Iron is an essential mineral that is important for healthy red blood cells, the cells that carry oxygen throughout your body.1
Despite common opinion, you don’t need to eat meat, or any animal products for that matter, to get enough iron. You can get all the iron you need from plant foods.
And, once you have a basic understanding of iron, you would probably like to know WHERE, specifically, to get iron on a plant-based diet. There are plenty of good sources of vegan iron. Many plant foods have some amount of iron, but certain foods have a higher concentrate of iron than others.
Here is a list of plant foods that are naturally high in iron, along with some recipes to help you integrate these foods into your weekly meal plan.
13 Plant Foods That Are High in Iron*:
1 Cup of Cooked Quinoa = 2.8 mg of Iron.
Quinoa is a great source of iron, and it goes well in a salad, mixed with veggies and beans, or on its’ own. Try this Red Bean & Quinoa recipe or a Fiesta Quinoa Salad for an extra iron-rich meal. Not only is quinoa a naturally good source of iron, but it’s a protein-rich plant food too!
1/2 Cup (125mL) of Cooked Spinach = 3.2 mg of Iron.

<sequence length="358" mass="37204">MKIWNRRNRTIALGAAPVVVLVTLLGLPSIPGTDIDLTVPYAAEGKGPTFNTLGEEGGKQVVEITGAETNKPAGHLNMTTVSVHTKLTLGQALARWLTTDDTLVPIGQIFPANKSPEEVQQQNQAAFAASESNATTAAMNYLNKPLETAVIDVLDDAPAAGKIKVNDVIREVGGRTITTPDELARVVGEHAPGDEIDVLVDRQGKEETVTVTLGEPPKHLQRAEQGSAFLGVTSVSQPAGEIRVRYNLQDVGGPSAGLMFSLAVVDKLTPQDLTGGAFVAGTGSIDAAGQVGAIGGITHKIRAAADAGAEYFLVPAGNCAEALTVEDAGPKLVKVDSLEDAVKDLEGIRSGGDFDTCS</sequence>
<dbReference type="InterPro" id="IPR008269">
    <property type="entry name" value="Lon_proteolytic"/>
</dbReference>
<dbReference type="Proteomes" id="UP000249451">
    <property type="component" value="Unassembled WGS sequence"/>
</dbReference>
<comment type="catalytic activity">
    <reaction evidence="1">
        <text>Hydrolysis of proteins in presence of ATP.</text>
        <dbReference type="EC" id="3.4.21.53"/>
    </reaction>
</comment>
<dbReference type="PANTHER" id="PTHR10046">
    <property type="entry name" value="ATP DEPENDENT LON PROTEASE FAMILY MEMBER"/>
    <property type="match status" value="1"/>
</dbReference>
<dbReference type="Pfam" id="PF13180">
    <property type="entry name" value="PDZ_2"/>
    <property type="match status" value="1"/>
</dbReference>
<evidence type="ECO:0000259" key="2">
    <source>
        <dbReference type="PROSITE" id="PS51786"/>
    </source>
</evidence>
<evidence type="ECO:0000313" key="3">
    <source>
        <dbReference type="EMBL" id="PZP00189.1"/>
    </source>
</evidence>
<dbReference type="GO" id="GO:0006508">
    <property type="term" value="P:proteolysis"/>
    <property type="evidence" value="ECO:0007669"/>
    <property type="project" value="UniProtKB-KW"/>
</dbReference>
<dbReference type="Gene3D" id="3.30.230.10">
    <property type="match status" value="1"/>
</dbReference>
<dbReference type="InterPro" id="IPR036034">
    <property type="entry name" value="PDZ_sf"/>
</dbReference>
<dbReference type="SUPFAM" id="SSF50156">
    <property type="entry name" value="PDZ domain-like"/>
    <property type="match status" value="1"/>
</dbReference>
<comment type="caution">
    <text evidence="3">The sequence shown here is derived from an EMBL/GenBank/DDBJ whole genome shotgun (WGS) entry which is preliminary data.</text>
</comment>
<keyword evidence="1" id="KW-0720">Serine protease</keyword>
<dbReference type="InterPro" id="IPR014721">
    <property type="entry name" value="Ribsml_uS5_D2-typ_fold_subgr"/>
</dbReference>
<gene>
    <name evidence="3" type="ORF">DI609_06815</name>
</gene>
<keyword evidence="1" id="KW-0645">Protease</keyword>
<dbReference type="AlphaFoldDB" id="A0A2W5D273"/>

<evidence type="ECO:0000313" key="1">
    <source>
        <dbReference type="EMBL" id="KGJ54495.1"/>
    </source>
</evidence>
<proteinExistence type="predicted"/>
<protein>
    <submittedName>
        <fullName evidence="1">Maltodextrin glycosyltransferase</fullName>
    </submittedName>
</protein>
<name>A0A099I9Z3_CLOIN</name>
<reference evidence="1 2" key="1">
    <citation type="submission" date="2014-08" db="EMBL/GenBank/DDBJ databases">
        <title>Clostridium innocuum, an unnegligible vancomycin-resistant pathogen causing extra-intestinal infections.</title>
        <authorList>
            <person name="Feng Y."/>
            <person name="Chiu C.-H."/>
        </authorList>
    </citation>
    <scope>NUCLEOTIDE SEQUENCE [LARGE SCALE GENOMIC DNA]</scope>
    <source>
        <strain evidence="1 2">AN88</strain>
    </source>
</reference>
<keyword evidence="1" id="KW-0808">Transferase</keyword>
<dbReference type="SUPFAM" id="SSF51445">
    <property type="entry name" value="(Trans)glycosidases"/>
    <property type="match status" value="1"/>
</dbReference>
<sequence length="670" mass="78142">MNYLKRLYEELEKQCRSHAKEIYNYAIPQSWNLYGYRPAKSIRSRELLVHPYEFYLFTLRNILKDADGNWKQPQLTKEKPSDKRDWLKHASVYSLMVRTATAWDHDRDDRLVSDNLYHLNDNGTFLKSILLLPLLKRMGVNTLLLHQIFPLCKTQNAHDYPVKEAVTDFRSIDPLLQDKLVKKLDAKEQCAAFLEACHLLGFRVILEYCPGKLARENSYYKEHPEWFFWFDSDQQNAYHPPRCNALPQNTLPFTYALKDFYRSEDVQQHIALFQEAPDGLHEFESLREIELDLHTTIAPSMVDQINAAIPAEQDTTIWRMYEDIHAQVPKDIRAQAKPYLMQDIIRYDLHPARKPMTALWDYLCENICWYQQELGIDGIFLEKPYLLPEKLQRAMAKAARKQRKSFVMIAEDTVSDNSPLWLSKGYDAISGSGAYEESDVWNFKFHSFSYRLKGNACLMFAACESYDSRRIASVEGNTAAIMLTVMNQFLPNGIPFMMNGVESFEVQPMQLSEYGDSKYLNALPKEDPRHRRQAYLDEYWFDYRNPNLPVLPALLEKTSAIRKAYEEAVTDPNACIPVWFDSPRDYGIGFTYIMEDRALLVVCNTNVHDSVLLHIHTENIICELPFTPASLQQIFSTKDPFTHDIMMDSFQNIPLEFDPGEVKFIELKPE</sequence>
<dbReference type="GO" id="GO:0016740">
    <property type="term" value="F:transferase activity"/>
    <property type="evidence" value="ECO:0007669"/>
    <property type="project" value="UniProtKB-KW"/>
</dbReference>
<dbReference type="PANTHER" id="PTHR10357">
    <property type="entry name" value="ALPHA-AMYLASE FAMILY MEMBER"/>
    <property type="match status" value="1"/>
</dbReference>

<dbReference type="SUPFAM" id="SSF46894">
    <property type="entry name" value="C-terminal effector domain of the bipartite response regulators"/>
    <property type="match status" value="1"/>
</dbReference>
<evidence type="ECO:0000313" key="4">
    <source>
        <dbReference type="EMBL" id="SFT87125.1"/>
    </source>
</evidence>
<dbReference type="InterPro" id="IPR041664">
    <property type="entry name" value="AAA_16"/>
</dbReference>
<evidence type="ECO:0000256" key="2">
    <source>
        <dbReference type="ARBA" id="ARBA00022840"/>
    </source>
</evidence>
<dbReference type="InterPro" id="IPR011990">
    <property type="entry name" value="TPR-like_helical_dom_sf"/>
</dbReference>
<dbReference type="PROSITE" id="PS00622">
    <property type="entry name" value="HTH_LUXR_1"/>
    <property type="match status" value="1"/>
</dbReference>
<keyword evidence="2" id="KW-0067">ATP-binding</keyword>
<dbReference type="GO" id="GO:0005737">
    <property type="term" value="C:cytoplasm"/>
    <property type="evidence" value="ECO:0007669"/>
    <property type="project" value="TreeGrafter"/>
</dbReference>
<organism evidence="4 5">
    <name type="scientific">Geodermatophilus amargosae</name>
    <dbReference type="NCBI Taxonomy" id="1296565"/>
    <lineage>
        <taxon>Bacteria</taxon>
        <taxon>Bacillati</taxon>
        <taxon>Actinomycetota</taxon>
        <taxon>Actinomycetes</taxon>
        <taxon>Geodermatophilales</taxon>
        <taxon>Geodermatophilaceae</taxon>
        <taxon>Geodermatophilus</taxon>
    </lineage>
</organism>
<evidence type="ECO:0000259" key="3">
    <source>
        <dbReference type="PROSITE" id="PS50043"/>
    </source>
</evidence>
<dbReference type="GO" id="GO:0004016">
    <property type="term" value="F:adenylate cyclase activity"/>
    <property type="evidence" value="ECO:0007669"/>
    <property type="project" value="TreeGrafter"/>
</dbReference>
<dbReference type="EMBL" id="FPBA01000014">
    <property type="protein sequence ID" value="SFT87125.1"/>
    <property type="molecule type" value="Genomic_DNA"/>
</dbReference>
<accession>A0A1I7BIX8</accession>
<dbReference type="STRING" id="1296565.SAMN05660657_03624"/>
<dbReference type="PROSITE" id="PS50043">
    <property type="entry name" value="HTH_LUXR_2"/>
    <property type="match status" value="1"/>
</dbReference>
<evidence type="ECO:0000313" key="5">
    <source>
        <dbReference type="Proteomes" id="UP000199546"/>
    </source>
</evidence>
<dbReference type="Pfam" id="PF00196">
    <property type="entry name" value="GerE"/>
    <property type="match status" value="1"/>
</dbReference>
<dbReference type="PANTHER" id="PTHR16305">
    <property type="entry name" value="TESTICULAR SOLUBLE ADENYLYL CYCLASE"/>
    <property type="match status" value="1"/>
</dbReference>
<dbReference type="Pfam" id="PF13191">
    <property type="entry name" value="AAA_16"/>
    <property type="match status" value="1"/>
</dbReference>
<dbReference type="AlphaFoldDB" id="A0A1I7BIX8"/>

You can add spinach to so many things to up the flavour and iron content, such as: salads (or you could altogether replace the lettuce with spinach), smoothies, casseroles, or veggie-rice bowls. Whether you like to eat it raw or cooked, spinach is quite a versatile, nutrient-dense vegetable.
3/4 Cup (175mL) Cooked Lentils = Approx. 4.5 mg of Iron.
Lentils are a nutrient-rich plant food that can fill out many dishes. In particular, lentils go really well in shepherd’s pie. Here are a couple to try out: Lentil Shepherd’s Pie from Potato Strong and a Lentil & Sweet Potato Shepherd’s Pie by One Ingredient Chef.
4. Dried fruit
1/2 Cup of Dried Figs = 1.5 mg of Iron.
In addition to figs, other dried fruit such as apricots, peaches, or raisins are also good sources of vegan iron. Dried fruit makes a good snack while you’re on the go, and it goes well in baked goods too, like these Gingerbread Fig Bars from Feasting on Fruit.
1/2 Cup (125mL) of Cooked Green Peas = 1.3 mg of Iron.
A beloved vegetable by many, peas are a great addition to many dishes from shepherd’s pie to a stir fry to a veggie teriyaki rice bowl. Or, of course, you can just snack on them right out of the pod! Frozen peas are a convenient way to have peas on hand year-round. Just add a few handfuls into a casserole or stir fry and they’ll cook up in no time.
6. Pumpkin seeds
1 oz of Roasted Pumpkin Seeds = 4.2 mg or Iron.
Trail mix can always use a bunch of pumpkin seeds or add in a handful of pumpkin seeds to your oatmeal, for some simple ways to eat more pumpkin seeds. However, if you’re looking for something with a bit more chew to it, try these Pumpkin Spice Bars with Maple Frosting from Plant Powered Kitchen.
7. Red or White Kidney Beans
1 Cup of Cooked Kidney Beans = 3.9 mg of Iron.
Kidney beans really help to fill out a hearty veggie stew or chili. Here’s a No Fat Vegan Chili recipe from Potato Strong. Or, for a more unique dip or spread try Pumpkincredible Hummus with white beans, from Plant Powered Kitchen.